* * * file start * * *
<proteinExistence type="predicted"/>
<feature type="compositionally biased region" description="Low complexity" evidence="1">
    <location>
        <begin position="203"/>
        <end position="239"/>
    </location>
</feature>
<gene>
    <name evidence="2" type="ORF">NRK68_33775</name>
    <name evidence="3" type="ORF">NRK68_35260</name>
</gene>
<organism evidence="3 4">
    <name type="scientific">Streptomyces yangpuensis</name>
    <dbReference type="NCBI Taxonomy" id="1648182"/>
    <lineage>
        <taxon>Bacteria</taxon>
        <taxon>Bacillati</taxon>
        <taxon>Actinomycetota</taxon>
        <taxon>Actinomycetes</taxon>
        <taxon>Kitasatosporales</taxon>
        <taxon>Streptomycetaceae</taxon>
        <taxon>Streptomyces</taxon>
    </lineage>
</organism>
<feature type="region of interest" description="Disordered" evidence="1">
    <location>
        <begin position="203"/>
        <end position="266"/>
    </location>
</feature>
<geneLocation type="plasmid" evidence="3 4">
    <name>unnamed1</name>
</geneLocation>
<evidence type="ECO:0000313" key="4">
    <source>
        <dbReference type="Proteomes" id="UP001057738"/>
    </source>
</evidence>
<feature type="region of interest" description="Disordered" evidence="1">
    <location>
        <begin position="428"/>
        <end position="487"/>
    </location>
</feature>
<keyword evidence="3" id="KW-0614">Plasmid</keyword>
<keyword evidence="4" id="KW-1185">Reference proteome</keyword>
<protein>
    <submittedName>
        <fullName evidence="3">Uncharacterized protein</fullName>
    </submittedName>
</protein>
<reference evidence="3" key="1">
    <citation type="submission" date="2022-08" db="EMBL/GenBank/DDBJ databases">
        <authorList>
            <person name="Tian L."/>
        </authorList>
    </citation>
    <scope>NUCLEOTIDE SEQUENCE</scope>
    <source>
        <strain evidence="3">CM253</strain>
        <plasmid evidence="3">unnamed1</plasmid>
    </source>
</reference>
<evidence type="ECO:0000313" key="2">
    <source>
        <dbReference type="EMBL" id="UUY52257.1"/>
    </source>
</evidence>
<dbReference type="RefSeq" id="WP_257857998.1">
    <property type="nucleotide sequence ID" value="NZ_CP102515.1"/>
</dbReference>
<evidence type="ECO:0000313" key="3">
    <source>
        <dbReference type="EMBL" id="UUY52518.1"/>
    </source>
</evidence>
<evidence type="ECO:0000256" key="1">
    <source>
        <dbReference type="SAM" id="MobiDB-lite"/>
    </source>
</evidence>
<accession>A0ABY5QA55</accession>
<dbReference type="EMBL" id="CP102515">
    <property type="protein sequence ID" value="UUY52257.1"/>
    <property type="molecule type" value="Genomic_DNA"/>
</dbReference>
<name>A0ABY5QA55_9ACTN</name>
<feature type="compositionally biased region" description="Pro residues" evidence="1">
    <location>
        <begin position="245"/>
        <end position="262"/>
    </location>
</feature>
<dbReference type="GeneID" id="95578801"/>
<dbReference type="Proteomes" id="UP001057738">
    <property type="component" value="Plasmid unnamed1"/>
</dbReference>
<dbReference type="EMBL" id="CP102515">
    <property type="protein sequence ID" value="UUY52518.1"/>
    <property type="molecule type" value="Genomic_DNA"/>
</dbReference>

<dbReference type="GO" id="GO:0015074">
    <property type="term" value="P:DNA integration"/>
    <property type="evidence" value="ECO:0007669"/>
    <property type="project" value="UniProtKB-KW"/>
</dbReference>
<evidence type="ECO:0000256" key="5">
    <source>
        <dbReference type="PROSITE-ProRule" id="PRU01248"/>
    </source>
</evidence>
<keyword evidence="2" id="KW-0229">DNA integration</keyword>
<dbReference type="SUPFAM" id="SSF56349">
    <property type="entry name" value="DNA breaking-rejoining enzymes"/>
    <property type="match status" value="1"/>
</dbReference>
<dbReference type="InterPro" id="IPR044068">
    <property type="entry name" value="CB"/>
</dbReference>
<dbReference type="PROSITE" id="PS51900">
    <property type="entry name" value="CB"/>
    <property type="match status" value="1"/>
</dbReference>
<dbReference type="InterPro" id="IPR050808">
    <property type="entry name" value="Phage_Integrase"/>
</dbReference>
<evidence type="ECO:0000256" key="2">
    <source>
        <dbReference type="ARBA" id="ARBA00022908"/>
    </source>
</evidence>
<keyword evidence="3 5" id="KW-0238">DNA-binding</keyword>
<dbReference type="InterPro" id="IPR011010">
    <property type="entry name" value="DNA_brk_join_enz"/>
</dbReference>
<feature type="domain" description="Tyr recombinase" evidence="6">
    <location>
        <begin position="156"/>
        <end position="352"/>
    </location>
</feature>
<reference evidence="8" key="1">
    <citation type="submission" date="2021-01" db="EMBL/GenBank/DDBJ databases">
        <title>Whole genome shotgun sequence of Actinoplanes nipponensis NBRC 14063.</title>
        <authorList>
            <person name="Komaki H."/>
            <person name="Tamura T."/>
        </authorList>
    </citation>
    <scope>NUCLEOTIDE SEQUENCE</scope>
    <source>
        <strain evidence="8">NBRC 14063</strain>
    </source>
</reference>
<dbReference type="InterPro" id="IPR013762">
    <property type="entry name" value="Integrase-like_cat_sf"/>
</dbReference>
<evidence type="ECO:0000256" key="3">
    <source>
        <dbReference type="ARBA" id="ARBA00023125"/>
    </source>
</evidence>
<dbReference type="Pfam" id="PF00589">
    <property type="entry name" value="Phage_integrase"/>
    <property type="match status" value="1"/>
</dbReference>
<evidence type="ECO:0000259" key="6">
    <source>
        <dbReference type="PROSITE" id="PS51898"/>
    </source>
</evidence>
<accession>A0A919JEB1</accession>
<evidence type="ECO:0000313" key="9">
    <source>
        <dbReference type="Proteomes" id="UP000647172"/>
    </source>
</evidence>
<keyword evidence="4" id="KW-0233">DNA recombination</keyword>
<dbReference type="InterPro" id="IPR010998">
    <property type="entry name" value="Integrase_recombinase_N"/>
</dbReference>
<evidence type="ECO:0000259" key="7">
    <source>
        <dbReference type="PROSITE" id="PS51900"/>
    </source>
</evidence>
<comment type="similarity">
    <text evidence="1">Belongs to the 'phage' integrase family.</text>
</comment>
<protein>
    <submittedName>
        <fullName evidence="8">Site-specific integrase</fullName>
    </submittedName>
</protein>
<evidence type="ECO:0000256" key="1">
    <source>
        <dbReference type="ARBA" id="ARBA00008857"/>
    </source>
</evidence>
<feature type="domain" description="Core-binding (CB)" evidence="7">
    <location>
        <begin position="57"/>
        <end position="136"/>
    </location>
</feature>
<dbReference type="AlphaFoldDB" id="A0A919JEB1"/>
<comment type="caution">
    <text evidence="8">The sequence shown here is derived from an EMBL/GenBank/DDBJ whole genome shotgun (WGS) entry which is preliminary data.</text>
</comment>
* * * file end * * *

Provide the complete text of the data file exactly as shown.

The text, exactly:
<proteinExistence type="predicted"/>
<feature type="compositionally biased region" description="Low complexity" evidence="1">
    <location>
        <begin position="203"/>
        <end position="239"/>
    </location>
</feature>
<gene>
    <name evidence="2" type="ORF">NRK68_33775</name>
    <name evidence="3" type="ORF">NRK68_35260</name>
</gene>
<organism evidence="3 4">
    <name type="scientific">Streptomyces yangpuensis</name>
    <dbReference type="NCBI Taxonomy" id="1648182"/>
    <lineage>
        <taxon>Bacteria</taxon>
        <taxon>Bacillati</taxon>
        <taxon>Actinomycetota</taxon>
        <taxon>Actinomycetes</taxon>
        <taxon>Kitasatosporales</taxon>
        <taxon>Streptomycetaceae</taxon>
        <taxon>Streptomyces</taxon>
    </lineage>
</organism>
<feature type="region of interest" description="Disordered" evidence="1">
    <location>
        <begin position="203"/>
        <end position="266"/>
    </location>
</feature>
<geneLocation type="plasmid" evidence="3 4">
    <name>unnamed1</name>
</geneLocation>
<evidence type="ECO:0000313" key="4">
    <source>
        <dbReference type="Proteomes" id="UP001057738"/>
    </source>
</evidence>
<feature type="region of interest" description="Disordered" evidence="1">
    <location>
        <begin position="428"/>
        <end position="487"/>
    </location>
</feature>
<keyword evidence="3" id="KW-0614">Plasmid</keyword>
<keyword evidence="4" id="KW-1185">Reference proteome</keyword>
<protein>
    <submittedName>
        <fullName evidence="3">Uncharacterized protein</fullName>
    </submittedName>
</protein>
<reference evidence="3" key="1">
    <citation type="submission" date="2022-08" db="EMBL/GenBank/DDBJ databases">
        <authorList>
            <person name="Tian L."/>
        </authorList>
    </citation>
    <scope>NUCLEOTIDE SEQUENCE</scope>
    <source>
        <strain evidence="3">CM253</strain>
        <plasmid evidence="3">unnamed1</plasmid>
    </source>
</reference>
<evidence type="ECO:0000313" key="2">
    <source>
        <dbReference type="EMBL" id="UUY52257.1"/>
    </source>
</evidence>
<dbReference type="RefSeq" id="WP_257857998.1">
    <property type="nucleotide sequence ID" value="NZ_CP102515.1"/>
</dbReference>
<evidence type="ECO:0000313" key="3">
    <source>
        <dbReference type="EMBL" id="UUY52518.1"/>
    </source>
</evidence>
<evidence type="ECO:0000256" key="1">
    <source>
        <dbReference type="SAM" id="MobiDB-lite"/>
    </source>
</evidence>
<accession>A0ABY5QA55</accession>
<dbReference type="EMBL" id="CP102515">
    <property type="protein sequence ID" value="UUY52257.1"/>
    <property type="molecule type" value="Genomic_DNA"/>
</dbReference>
<name>A0ABY5QA55_9ACTN</name>
<feature type="compositionally biased region" description="Pro residues" evidence="1">
    <location>
        <begin position="245"/>
        <end position="262"/>
    </location>
</feature>
<dbReference type="GeneID" id="95578801"/>
<dbReference type="Proteomes" id="UP001057738">
    <property type="component" value="Plasmid unnamed1"/>
</dbReference>
<dbReference type="EMBL" id="CP102515">
    <property type="protein sequence ID" value="UUY52518.1"/>
    <property type="molecule type" value="Genomic_DNA"/>
</dbReference>

<dbReference type="GO" id="GO:0015074">
    <property type="term" value="P:DNA integration"/>
    <property type="evidence" value="ECO:0007669"/>
    <property type="project" value="UniProtKB-KW"/>
</dbReference>
<evidence type="ECO:0000256" key="5">
    <source>
        <dbReference type="PROSITE-ProRule" id="PRU01248"/>
    </source>
</evidence>
<keyword evidence="2" id="KW-0229">DNA integration</keyword>
<dbReference type="SUPFAM" id="SSF56349">
    <property type="entry name" value="DNA breaking-rejoining enzymes"/>
    <property type="match status" value="1"/>
</dbReference>
<dbReference type="InterPro" id="IPR044068">
    <property type="entry name" value="CB"/>
</dbReference>
<dbReference type="PROSITE" id="PS51900">
    <property type="entry name" value="CB"/>
    <property type="match status" value="1"/>
</dbReference>
<dbReference type="InterPro" id="IPR050808">
    <property type="entry name" value="Phage_Integrase"/>
</dbReference>
<evidence type="ECO:0000256" key="2">
    <source>
        <dbReference type="ARBA" id="ARBA00022908"/>
    </source>
</evidence>
<keyword evidence="3 5" id="KW-0238">DNA-binding</keyword>
<dbReference type="InterPro" id="IPR011010">
    <property type="entry name" value="DNA_brk_join_enz"/>
</dbReference>
<feature type="domain" description="Tyr recombinase" evidence="6">
    <location>
        <begin position="156"/>
        <end position="352"/>
    </location>
</feature>
<reference evidence="8" key="1">
    <citation type="submission" date="2021-01" db="EMBL/GenBank/DDBJ databases">
        <title>Whole genome shotgun sequence of Actinoplanes nipponensis NBRC 14063.</title>
        <authorList>
            <person name="Komaki H."/>
            <person name="Tamura T."/>
        </authorList>
    </citation>
    <scope>NUCLEOTIDE SEQUENCE</scope>
    <source>
        <strain evidence="8">NBRC 14063</strain>
    </source>
</reference>
<dbReference type="InterPro" id="IPR013762">
    <property type="entry name" value="Integrase-like_cat_sf"/>
</dbReference>
<evidence type="ECO:0000256" key="3">
    <source>
        <dbReference type="ARBA" id="ARBA00023125"/>
    </source>
</evidence>
<dbReference type="Pfam" id="PF00589">
    <property type="entry name" value="Phage_integrase"/>
    <property type="match status" value="1"/>
</dbReference>
<evidence type="ECO:0000259" key="6">
    <source>
        <dbReference type="PROSITE" id="PS51898"/>
    </source>
</evidence>
<accession>A0A919JEB1</accession>
<evidence type="ECO:0000313" key="9">
    <source>
        <dbReference type="Proteomes" id="UP000647172"/>
    </source>
</evidence>
<keyword evidence="4" id="KW-0233">DNA recombination</keyword>
<dbReference type="InterPro" id="IPR010998">
    <property type="entry name" value="Integrase_recombinase_N"/>
</dbReference>
<evidence type="ECO:0000259" key="7">
    <source>
        <dbReference type="PROSITE" id="PS51900"/>
    </source>
</evidence>
<comment type="similarity">
    <text evidence="1">Belongs to the 'phage' integrase family.</text>
</comment>
<protein>
    <submittedName>
        <fullName evidence="8">Site-specific integrase</fullName>
    </submittedName>
</protein>
<evidence type="ECO:0000256" key="1">
    <source>
        <dbReference type="ARBA" id="ARBA00008857"/>
    </source>
</evidence>
<feature type="domain" description="Core-binding (CB)" evidence="7">
    <location>
        <begin position="57"/>
        <end position="136"/>
    </location>
</feature>
<dbReference type="AlphaFoldDB" id="A0A919JEB1"/>
<comment type="caution">
    <text evidence="8">The sequence shown here is derived from an EMBL/GenBank/DDBJ whole genome shotgun (WGS) entry which is preliminary data.</text>
</comment>